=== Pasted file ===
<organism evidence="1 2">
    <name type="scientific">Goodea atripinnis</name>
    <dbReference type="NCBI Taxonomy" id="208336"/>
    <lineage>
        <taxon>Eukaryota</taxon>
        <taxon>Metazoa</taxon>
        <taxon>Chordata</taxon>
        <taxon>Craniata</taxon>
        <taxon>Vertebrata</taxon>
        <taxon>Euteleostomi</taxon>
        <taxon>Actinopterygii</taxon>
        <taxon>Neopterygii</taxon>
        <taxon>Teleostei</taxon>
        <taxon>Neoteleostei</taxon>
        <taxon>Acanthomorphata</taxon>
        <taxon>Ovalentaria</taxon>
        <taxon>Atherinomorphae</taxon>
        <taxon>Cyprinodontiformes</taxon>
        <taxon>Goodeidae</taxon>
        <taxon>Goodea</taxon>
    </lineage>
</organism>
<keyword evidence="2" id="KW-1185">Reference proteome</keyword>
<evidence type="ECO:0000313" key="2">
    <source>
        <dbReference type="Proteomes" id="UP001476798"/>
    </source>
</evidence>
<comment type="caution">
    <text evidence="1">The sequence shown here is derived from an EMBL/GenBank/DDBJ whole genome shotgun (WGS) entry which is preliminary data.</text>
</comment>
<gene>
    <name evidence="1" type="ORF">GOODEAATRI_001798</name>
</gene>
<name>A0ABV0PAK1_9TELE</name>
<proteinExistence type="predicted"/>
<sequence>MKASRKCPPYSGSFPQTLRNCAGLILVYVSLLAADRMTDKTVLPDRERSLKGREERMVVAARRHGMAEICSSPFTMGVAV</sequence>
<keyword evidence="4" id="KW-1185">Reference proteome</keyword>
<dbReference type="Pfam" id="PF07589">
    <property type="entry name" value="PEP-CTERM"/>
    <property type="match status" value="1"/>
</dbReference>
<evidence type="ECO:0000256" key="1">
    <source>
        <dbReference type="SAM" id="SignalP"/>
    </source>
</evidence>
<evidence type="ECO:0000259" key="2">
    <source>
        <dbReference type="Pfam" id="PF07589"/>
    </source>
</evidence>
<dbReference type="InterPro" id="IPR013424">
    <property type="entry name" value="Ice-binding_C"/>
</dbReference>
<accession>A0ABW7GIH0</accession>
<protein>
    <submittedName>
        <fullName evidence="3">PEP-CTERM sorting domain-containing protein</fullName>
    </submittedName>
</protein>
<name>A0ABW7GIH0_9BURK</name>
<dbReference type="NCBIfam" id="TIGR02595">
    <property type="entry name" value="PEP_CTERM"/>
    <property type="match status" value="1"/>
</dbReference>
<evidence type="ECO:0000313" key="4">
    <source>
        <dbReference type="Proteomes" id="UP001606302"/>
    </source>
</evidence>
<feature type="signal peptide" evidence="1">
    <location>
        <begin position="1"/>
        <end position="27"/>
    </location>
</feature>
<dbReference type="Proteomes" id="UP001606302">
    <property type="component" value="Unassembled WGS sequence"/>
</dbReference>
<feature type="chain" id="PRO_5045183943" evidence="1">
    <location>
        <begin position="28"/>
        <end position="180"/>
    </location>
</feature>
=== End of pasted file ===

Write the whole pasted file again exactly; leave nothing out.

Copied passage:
<organism evidence="1 2">
    <name type="scientific">Goodea atripinnis</name>
    <dbReference type="NCBI Taxonomy" id="208336"/>
    <lineage>
        <taxon>Eukaryota</taxon>
        <taxon>Metazoa</taxon>
        <taxon>Chordata</taxon>
        <taxon>Craniata</taxon>
        <taxon>Vertebrata</taxon>
        <taxon>Euteleostomi</taxon>
        <taxon>Actinopterygii</taxon>
        <taxon>Neopterygii</taxon>
        <taxon>Teleostei</taxon>
        <taxon>Neoteleostei</taxon>
        <taxon>Acanthomorphata</taxon>
        <taxon>Ovalentaria</taxon>
        <taxon>Atherinomorphae</taxon>
        <taxon>Cyprinodontiformes</taxon>
        <taxon>Goodeidae</taxon>
        <taxon>Goodea</taxon>
    </lineage>
</organism>
<keyword evidence="2" id="KW-1185">Reference proteome</keyword>
<evidence type="ECO:0000313" key="2">
    <source>
        <dbReference type="Proteomes" id="UP001476798"/>
    </source>
</evidence>
<comment type="caution">
    <text evidence="1">The sequence shown here is derived from an EMBL/GenBank/DDBJ whole genome shotgun (WGS) entry which is preliminary data.</text>
</comment>
<gene>
    <name evidence="1" type="ORF">GOODEAATRI_001798</name>
</gene>
<name>A0ABV0PAK1_9TELE</name>
<proteinExistence type="predicted"/>
<sequence>MKASRKCPPYSGSFPQTLRNCAGLILVYVSLLAADRMTDKTVLPDRERSLKGREERMVVAARRHGMAEICSSPFTMGVAV</sequence>
<keyword evidence="4" id="KW-1185">Reference proteome</keyword>
<dbReference type="Pfam" id="PF07589">
    <property type="entry name" value="PEP-CTERM"/>
    <property type="match status" value="1"/>
</dbReference>
<evidence type="ECO:0000256" key="1">
    <source>
        <dbReference type="SAM" id="SignalP"/>
    </source>
</evidence>
<evidence type="ECO:0000259" key="2">
    <source>
        <dbReference type="Pfam" id="PF07589"/>
    </source>
</evidence>
<dbReference type="InterPro" id="IPR013424">
    <property type="entry name" value="Ice-binding_C"/>
</dbReference>
<accession>A0ABW7GIH0</accession>
<protein>
    <submittedName>
        <fullName evidence="3">PEP-CTERM sorting domain-containing protein</fullName>
    </submittedName>
</protein>
<name>A0ABW7GIH0_9BURK</name>
<dbReference type="NCBIfam" id="TIGR02595">
    <property type="entry name" value="PEP_CTERM"/>
    <property type="match status" value="1"/>
</dbReference>
<evidence type="ECO:0000313" key="4">
    <source>
        <dbReference type="Proteomes" id="UP001606302"/>
    </source>
</evidence>
<feature type="signal peptide" evidence="1">
    <location>
        <begin position="1"/>
        <end position="27"/>
    </location>
</feature>
<dbReference type="Proteomes" id="UP001606302">
    <property type="component" value="Unassembled WGS sequence"/>
</dbReference>
<feature type="chain" id="PRO_5045183943" evidence="1">
    <location>
        <begin position="28"/>
        <end position="180"/>
    </location>
</feature>